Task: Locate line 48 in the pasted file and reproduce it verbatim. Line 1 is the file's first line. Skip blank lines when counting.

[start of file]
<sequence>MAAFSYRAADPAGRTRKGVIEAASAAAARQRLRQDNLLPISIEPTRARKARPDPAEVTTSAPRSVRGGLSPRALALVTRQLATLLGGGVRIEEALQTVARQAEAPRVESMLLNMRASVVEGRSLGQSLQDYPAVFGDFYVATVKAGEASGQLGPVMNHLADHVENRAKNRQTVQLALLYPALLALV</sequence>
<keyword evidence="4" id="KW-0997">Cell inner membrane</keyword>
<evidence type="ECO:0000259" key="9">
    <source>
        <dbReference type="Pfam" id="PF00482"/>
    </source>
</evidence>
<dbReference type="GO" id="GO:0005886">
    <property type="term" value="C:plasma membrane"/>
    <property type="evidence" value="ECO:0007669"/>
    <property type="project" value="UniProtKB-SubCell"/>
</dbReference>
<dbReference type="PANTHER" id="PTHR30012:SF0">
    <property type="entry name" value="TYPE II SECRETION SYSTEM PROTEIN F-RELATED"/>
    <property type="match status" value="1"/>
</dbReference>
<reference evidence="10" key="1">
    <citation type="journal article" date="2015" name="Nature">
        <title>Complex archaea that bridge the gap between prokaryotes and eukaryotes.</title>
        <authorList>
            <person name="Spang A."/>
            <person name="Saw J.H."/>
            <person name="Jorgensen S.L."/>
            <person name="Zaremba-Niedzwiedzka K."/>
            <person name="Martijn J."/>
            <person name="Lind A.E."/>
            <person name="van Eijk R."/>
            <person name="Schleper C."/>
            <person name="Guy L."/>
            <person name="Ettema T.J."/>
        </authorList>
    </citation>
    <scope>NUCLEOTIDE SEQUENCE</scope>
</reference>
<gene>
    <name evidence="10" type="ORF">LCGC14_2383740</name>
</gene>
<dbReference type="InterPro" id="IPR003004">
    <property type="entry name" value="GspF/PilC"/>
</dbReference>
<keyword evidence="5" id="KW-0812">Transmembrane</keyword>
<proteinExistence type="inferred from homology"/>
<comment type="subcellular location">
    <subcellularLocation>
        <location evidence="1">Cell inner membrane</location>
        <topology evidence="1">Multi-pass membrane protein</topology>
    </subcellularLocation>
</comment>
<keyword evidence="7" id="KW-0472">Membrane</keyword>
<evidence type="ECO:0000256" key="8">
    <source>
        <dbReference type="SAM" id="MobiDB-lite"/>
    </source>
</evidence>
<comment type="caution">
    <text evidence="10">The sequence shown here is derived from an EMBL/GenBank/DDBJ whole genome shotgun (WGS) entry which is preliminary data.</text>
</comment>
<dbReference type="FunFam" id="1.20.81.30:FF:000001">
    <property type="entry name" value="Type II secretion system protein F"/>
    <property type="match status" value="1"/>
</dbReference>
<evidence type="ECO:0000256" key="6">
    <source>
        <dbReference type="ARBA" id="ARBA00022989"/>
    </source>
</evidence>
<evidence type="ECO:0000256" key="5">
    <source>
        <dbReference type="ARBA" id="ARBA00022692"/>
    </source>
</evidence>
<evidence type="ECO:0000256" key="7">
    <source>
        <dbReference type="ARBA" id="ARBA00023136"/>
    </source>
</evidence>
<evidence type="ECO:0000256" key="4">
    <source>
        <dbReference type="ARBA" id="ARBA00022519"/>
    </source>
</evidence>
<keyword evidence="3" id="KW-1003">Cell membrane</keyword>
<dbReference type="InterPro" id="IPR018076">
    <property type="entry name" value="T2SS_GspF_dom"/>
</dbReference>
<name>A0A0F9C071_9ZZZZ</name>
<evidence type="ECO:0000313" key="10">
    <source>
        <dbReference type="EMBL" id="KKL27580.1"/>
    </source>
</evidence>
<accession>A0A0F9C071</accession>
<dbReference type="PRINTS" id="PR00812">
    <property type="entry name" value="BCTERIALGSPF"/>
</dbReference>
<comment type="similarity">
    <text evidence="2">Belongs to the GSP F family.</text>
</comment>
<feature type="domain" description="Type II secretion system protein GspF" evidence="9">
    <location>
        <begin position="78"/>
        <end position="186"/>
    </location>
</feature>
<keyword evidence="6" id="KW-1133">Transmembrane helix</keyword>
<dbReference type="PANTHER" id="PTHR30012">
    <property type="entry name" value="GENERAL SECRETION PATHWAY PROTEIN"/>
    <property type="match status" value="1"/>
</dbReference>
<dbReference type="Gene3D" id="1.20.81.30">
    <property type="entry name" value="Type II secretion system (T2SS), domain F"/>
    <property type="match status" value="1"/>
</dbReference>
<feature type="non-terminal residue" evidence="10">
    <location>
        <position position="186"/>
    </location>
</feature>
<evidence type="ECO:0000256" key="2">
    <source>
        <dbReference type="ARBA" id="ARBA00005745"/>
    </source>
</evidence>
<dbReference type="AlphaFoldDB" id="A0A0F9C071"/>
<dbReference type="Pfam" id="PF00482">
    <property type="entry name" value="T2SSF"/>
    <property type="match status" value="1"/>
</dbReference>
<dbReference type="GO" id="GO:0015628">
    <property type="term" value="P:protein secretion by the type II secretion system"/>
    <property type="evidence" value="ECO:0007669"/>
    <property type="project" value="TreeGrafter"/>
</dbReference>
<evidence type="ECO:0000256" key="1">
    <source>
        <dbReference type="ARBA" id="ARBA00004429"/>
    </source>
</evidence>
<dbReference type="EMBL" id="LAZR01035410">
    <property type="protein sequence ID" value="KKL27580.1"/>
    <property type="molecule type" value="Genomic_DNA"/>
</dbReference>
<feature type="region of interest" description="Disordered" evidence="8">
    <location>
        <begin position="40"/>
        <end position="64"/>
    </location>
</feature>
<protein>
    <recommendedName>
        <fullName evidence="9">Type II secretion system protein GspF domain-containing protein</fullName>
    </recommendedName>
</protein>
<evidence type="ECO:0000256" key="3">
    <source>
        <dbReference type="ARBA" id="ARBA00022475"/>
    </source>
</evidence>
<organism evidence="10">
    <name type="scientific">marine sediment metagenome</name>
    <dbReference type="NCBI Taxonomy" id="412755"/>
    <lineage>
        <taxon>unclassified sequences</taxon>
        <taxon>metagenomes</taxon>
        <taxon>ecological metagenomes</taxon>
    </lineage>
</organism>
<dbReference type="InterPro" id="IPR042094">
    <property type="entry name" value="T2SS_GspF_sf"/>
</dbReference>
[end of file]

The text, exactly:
</comment>